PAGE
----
Skinny Girls Roadshow LIVE from Seattle — Mallmann in the Northwest

My pal, Donnie, sent his son Ben over one morning with a cookbook by Francis Mallmann.

“My dad wants you to make this,” he said, opening the thick volume to a bookmarked page.

Francis Mallmann is an Argentine chef from Patagonia who likes to cook over open fire. The recipe was for a grilled cow. In the ingredients section, it called for “One cow, butterflied.” I imagined walking to the meat counter at the Whole Foods and asking for a cow.

Salmon at Pike's Place Market in Seattle

Salmon at Pike’s Place Market in Seattle

Prior to our Labor Day weekend visit to Seattle to see our friends, the Pfaffs, I had suggested to host Bob that we might do an open-fire Mallmann dinner, which wouldn’t be practical at home in Topanga Canyon, where I might burn the better part of drought-stricken Southern California to the ground.

First, however, there would be shopping — which included a stop at famous Pike’s Place Market for salmon, halibut, wild mushrooms and other provisions — for a first dinner with my other Seattle-based pal, Bill, whom I’ve been trying to get together for a decade, and his lovely wife Aimie.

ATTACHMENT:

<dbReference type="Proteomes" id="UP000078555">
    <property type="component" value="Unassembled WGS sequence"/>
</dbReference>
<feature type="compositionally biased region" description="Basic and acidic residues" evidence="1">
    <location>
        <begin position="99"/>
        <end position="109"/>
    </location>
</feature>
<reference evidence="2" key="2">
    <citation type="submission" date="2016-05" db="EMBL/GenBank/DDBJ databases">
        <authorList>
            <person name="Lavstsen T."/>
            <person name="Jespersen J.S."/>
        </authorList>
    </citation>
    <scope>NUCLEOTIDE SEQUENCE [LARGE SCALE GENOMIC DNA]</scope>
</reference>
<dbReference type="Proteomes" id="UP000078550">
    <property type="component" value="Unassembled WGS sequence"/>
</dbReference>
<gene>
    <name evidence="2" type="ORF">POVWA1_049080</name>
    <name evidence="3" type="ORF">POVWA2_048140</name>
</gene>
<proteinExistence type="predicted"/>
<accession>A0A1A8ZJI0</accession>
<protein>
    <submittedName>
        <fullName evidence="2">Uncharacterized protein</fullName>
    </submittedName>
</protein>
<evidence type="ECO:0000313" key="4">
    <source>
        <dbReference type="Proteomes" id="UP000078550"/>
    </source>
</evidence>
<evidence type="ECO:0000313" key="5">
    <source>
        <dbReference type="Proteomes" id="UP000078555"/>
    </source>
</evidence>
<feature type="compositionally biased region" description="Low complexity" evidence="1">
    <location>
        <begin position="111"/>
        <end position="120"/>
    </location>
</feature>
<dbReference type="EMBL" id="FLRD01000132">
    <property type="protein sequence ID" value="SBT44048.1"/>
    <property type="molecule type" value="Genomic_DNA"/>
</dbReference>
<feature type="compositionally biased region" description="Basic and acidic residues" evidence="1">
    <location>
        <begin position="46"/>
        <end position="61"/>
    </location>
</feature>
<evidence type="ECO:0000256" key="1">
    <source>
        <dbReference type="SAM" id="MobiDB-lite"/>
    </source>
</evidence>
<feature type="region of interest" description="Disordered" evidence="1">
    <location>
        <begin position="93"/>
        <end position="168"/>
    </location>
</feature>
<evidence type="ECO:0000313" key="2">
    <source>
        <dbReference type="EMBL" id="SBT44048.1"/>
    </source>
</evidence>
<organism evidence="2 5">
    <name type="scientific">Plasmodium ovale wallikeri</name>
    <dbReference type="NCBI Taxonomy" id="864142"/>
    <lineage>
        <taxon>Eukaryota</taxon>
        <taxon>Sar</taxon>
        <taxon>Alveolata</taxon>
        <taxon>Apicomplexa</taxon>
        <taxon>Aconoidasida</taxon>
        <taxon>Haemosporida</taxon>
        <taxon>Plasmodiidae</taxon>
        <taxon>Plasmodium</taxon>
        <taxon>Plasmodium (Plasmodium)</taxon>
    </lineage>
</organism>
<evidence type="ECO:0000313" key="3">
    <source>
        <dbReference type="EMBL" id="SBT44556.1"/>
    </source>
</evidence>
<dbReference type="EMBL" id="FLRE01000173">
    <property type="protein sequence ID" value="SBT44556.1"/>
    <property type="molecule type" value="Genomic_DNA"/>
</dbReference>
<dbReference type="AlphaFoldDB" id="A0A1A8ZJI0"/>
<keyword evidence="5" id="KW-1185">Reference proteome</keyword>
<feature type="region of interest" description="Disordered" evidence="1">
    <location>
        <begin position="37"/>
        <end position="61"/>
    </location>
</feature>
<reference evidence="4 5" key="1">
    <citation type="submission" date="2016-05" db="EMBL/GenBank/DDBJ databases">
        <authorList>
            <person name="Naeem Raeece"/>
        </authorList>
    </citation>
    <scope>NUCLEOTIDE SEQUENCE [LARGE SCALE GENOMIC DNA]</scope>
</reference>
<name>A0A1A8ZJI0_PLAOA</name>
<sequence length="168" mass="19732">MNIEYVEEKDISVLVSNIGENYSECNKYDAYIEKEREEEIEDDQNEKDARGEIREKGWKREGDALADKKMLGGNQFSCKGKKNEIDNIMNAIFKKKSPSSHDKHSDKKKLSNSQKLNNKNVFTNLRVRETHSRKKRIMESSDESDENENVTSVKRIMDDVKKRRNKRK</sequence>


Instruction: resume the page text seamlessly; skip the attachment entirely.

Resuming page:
Halibut cheeks with two kinds of eggplant

Halibut cheeks with two kinds of eggplant

We purchased enough food for a week, which we would make a valiant attempt to cook and eat in the span of three nights. A slab of local salmon was cured in sugar and salt and wrapped in dill for a gravlax, and then I set about to cooking. For Bill, a pescetarian, and Aimie, I made halibut cheeks served on a tempura square of eggplant and an eggplant puree, followed by tagliatelle with fresh lobster mushrooms. Dessert was a puff pastry with egg custard and fresh Northwest berries. Some candied kumquats I’d made earlier in the day in anticipation of topping off the halibut with a sweet-tart kick sat forlorn in their bowl where they’d been forgotten.